Righteous Fists

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Let us look across the Pacific, where much of America’s future lies, entangled as usual with its past. One of President Clinton’s first post-re-election acts was a trip to Manila for an economic summit with Asian nations. There he trod another measure of a long diplomatic dance with China’s President Jiang Zemin. The United States badly wants to strengthen its commercial ties with a huge, modernizing China. But American public opinion also wishes Clinton to press Beijing toward a better human-rights record, using trade sanctions if need be. These conflicting objectives lead to a curious kind of verbal theater of the absurd in which China is alternately wooed and scolded.

It’s an old story. For more than a century and a half now, the United States has been trying simultaneously to “reform” Chinese society and to profit from China’s huge markets and resources, while successive Chinese governments have yielded or resisted, causing our policymakers to execute more flips than a gymnastics team. Consider only the past seventyfive years. In 1924 Chinese nationals could neither emigrate to nor become citizens of the United States. Yet the American government was committed to protecting China’s sovereignty. It was resolute U.S. opposition to Japan’s invasion of China in the 1930s that pointed the way to Pearl Harbor. From 1941 to 1945 American and Chinese troops fought on the same anti-Axis side, but six years later they were killing each other in Korea. China’s post-1949 Communist leaders (whom we had previously helped to resist Japan) became and remained pariahs until Richard Nixon (who had previously railed against the Democrats who “lost” China) reversed course and recognized their government in 1972. That led to the present hot-and-cold relationship.

Forgive me for a momentary but irresistible lapse into personal history. I am an infinitesimal part of the story, having served in Kunming at Rear Echelon Headquarters, U.S. Forces, China Theater, in 1945. What I remember chiefly is the beauty of the Yunnan countryside, the sufferings of the war-ravaged Chinese civilians, and an inspection by Generalissimo Chiang Kai-shek himself. After a frenzied week of polishing and pressing, we were lined up at attention in our warlike ranks—clerk-typists, photographers, interpreters, radio operators, and the like—while Chiang, a small man in a mustard yellow uniform, walked past and tried to look reassured.

But back to general history. Many episodes could illustrate the fitful currents of U.S.-Chinese relations over the years, but the Boxer Rebellion of 1900 is especially revealing and awful. It was an essentially antiforeign as well as an anti-Christian outburst, perhaps easier for us to understand now than it was in the imperial days of McKinley. Chinese patriots had a full supply of annoyances back then. For some sixty years their emperors had been forced to yield trading rights, development concessions, and naval bases to better-armed powers. More insulting than the economic giveaways were the coerced grants of “extraterritorial” status for foreigners, who were allowed to live in special enclaves, immune from obedience to Chinese laws.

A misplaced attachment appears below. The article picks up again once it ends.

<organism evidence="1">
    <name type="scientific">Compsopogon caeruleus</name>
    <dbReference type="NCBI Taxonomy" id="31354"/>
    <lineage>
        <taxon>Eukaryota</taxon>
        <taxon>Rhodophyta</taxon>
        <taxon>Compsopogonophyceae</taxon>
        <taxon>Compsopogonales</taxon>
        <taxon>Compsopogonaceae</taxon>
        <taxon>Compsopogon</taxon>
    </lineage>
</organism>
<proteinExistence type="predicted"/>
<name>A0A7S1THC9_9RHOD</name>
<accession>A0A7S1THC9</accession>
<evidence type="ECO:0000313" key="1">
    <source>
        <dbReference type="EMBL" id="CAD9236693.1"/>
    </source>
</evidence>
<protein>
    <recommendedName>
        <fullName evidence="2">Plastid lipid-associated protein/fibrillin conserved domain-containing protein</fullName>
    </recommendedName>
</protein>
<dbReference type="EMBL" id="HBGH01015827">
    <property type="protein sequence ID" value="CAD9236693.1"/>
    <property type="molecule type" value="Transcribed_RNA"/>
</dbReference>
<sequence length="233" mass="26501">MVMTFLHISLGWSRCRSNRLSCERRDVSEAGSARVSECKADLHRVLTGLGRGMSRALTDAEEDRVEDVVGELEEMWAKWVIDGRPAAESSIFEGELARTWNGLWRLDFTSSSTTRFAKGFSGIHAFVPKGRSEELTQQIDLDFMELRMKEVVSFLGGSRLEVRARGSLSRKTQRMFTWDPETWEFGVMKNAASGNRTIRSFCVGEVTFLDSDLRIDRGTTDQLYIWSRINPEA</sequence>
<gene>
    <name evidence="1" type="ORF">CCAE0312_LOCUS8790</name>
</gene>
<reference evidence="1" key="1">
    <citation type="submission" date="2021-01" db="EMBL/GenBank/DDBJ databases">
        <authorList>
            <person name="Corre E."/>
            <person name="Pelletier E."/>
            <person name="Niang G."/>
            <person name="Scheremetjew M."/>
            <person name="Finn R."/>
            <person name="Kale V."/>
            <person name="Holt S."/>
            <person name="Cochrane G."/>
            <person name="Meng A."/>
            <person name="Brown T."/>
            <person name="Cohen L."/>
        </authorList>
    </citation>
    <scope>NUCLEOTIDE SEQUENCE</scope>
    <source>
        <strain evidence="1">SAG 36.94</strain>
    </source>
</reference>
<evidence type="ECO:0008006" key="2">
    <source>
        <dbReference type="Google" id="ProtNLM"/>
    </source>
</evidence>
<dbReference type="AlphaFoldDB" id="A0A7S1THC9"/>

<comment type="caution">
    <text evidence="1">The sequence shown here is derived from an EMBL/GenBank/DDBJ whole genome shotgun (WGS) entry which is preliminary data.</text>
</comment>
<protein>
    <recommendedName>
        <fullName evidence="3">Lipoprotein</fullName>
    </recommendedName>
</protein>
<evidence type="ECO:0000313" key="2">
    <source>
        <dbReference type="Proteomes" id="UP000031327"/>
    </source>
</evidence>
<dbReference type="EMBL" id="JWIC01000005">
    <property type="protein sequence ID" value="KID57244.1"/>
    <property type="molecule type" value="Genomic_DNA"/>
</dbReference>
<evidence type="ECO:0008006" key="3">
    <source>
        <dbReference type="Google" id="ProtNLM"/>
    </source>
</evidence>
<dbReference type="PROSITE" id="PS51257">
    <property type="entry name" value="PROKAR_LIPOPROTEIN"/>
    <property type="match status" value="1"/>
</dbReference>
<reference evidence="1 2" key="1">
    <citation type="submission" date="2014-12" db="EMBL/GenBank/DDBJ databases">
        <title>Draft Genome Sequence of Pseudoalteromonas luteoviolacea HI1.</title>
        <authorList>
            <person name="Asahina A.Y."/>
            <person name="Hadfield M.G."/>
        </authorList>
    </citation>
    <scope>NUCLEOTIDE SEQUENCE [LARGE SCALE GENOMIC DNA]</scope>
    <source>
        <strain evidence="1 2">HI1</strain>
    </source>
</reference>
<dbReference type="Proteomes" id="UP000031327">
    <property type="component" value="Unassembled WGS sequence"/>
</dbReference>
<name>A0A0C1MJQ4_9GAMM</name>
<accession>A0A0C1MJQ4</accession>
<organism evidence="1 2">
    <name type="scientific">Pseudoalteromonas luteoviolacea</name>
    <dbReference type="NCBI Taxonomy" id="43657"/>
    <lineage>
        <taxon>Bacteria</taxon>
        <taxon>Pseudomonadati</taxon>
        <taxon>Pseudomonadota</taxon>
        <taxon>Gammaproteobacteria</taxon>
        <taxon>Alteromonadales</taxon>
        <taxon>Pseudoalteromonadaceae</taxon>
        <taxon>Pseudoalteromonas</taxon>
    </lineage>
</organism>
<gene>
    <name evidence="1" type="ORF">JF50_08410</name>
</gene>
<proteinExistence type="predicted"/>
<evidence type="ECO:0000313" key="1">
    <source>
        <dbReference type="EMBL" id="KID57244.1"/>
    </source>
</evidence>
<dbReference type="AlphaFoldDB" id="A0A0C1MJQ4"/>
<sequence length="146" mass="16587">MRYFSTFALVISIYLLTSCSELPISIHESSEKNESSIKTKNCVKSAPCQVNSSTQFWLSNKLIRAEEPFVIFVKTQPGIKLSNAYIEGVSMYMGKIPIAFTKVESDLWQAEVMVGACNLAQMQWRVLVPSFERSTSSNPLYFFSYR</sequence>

By 1899 China’s best ports and cities lay in “spheres of influence” controlled by Great Britain, France, Russia, Germany, and Japan. The United States had no such sphere, nor had it ever warred on China. So although it had gained many of the same rights as the other nations, it could claim a certain neutrality.

That year Secretary of State John Hay, fearful that the huge but helpless Chinese nation might one day simply be partitioned like Africa, and the United States shut out, won international acceptance of the Open Door policy. China’s territorial integrity would be respected, but all economic privileges squeezed out of it would be equally shared among the powers. Hay may have seen it as a favor to the Chinese imperial court, but it was hardly the kind to provoke much popular gratitude.

Rankling as badly with many Chinese as these humiliations were the multiplying efforts of the missionaries. With the enforced opening of China in the 1840s, their ranks grew from fewer than five hundred at mid-century to twenty-eight hundred in 1899. Those from the United States were especially zealous, their enterprise having been kindled during great revivals that encouraged ambition on a Yankee scale—nothing less than bringing the entire world to Christ within one or two generations. The missionary impact was visible in thousands of Chinese converts, hundreds of schools, many hospitals and dispensaries, and other training institutions. Yet seeds of discord were planted. Some of the missionaries were open in their disdain for the “heathenish” customs of their Chinese neighbors. It was also clear that wittingly or not, their Victorian gospel of progress linked the worship of Christ with sanitation, steam power, industrialization, and other forces that had less to do with escaping damnation than with developing the huge Chinese market for Western benefit.

To give them their due, the missionaries also found a society cruelly indifferent to the sufferings of the lowly. Missionary good works embraced schooling, health care, and the building of self-respect among outrageously oppressed groups—foot-bound women, to give a single example. In their fashion the evangelists were fighting for “human rights.” Many genuinely loved their converts and chose to die with them rather than flee the storm. (A fine overview of one representative group of such missionaries can be found in a book by a former managing editor of this magazine, Nat Brandt, Massacre in Shansi .)